Are you trading in commodities? Is your store indistinguishable from your competitors’ store, for all intents and purposes? It’s time to figure out your unique value proposition, because Google’s gunning for you.
Meanwhile, Eric Schmidt’ laughing his head off as we sit idly by and watch. Watch what? Watch Google amassing positions at the start of the information highway (Android, netbooks, Chrome, iGoogle is literally a startpage), on its distribution points (search, ads, nofollow, and paid links) AND at its destinations (Youtube, Blogspot, Knols, Pages, Places, Maps/Reviews).
Froogle 2.0, Google’s progressive expansion into markets where data is easily structured and searched, made progress recently with the acquisition of ITA software. ITA powers flight search for big names in travel like Kayak.
As Aaron Wall points out, Google’s making good progress towards becoming a thin affiliate. They’re now in ebooks, shopping comparison and travel aggregation. Don’t forget real books and mortgages, Aaron :)!
Of course, the advertising market is one where Google’s dominant position is growing constantly. Besides the obvious (i. Adwords ii. Adsense iii. Google Aff Network iv. Youtube v. DoubleClick), their relaunch of the DoubleClick Ad Exchange as a clearinghouse for ads is an ambitious and powerful strategy.
Ambitious, because if you run the market (ex.: eBay, Amazon and others who have third parties sell goods on their sites) you get to take a cut from every transaction.
Powerful, because “those people selling the data directly or using it to tweak their PPC algorithms and sell clicks more expensively have got value extraction nicely figured out.” (- The Growing Trend Towards Data Commodification)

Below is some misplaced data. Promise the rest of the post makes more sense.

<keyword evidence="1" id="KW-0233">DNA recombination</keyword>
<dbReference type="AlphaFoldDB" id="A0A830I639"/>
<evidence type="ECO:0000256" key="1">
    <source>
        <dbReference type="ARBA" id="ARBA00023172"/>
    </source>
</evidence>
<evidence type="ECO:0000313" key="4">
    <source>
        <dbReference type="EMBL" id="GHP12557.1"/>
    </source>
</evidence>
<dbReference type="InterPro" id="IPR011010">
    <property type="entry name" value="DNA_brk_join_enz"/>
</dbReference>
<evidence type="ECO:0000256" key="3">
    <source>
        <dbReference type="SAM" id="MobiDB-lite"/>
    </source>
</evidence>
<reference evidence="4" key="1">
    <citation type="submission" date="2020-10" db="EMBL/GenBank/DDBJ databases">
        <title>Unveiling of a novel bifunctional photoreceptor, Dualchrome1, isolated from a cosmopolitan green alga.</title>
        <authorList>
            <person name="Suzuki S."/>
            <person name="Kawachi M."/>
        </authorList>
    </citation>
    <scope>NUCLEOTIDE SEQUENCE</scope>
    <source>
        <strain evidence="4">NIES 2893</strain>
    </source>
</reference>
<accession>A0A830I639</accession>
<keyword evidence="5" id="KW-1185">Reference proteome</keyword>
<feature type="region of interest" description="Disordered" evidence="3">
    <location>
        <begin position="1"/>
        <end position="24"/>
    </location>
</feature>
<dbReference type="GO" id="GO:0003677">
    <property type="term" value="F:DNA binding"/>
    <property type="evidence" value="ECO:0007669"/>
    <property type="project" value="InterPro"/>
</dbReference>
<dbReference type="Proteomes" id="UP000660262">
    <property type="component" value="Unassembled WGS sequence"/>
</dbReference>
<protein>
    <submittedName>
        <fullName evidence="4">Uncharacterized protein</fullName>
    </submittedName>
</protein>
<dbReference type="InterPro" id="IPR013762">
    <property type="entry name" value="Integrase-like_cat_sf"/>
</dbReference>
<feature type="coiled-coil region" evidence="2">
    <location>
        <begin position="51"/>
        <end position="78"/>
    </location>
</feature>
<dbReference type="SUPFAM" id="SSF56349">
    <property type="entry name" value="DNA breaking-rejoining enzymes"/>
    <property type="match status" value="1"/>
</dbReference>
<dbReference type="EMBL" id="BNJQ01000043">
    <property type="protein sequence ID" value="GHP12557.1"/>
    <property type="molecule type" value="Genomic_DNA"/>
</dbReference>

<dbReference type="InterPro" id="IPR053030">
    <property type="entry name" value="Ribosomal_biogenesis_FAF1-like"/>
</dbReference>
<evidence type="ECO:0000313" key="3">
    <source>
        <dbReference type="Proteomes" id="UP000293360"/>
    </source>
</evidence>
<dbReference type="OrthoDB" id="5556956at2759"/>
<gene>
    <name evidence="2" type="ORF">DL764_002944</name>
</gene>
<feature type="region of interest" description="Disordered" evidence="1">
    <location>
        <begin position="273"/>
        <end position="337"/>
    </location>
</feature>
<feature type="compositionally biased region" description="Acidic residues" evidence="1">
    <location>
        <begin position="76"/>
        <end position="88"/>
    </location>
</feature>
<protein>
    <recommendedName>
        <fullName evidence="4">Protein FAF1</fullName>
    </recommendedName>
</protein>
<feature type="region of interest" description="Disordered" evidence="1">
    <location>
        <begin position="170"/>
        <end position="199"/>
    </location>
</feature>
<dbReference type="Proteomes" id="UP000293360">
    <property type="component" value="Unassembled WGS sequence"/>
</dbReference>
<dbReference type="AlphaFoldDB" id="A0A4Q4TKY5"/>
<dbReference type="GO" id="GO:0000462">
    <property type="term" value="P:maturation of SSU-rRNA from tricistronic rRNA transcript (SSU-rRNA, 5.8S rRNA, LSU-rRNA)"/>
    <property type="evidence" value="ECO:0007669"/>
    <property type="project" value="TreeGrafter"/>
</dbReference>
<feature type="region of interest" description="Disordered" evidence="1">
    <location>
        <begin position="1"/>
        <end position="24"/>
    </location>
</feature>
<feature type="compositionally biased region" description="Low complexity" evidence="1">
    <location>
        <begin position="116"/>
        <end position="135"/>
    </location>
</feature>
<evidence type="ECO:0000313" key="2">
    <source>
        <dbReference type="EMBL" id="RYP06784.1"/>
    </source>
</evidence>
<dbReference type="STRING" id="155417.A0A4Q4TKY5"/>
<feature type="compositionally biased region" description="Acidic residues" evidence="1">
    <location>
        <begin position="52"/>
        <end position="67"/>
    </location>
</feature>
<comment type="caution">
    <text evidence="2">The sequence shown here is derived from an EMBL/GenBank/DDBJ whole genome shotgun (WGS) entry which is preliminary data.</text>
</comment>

They’re slowly boiling the frog[le]. Instead of simultaneously buying up players in each of these commodified markets and tipping their hand, Google’s taking its time and moving progressively.
It’s remarkable that the FTC has yet to pick up on the trend and take action. Why is it remarkable?
In this webcast, Google VPs argue that the market in advertising is fragmented, because the web has created so much choice in the media we consume.
That’s true. For now.
It’s only temporarily true because Google’s not just organizing the world’s information – they’re consolidating the market. At the start, middle and end. Google acknowledge this themselves in that webcast.
Consolidating the market for information
At the start: We saw how Google’s made moves to integrate vertically, getting involved in the hardware side (Android, netbooks) and the browser side (Chrome, formerly getting behind Firefox). Those are the starting points of our media consumption online.
Just as the typewriter affected our relationship to media, as Nick Carr details in his famous Is Google Making Us Stupid, so do phones, netbooks and browsers affect how we consume media. Just like we can enjoy movies at home since the VCR, and HDTV affected the quality of the video we watch.
In the middle: Google search obviously affects how we navigate and sort through media. Their search suggestions are the most obvious example of this.
At the end: Once content to get people off its site as fast as possible, Google now prefers to recycle traffic through its network of sites. These include Youtube, Google Maps etc. Google is the tollbooth and destination.
I normally offer takeaway tips at the end of an article like this. Now, I’d rather ask for yours. What should SEOs and independent webmasters and other online players do?
(One teensy thought: For the online players in stock brokering and other fungible financial services – buy your competitors out and integrate vertically with your software suppliers/data managers.)
Post images: via Danny Sullivan, Peter Kaminski and geograph.org.uk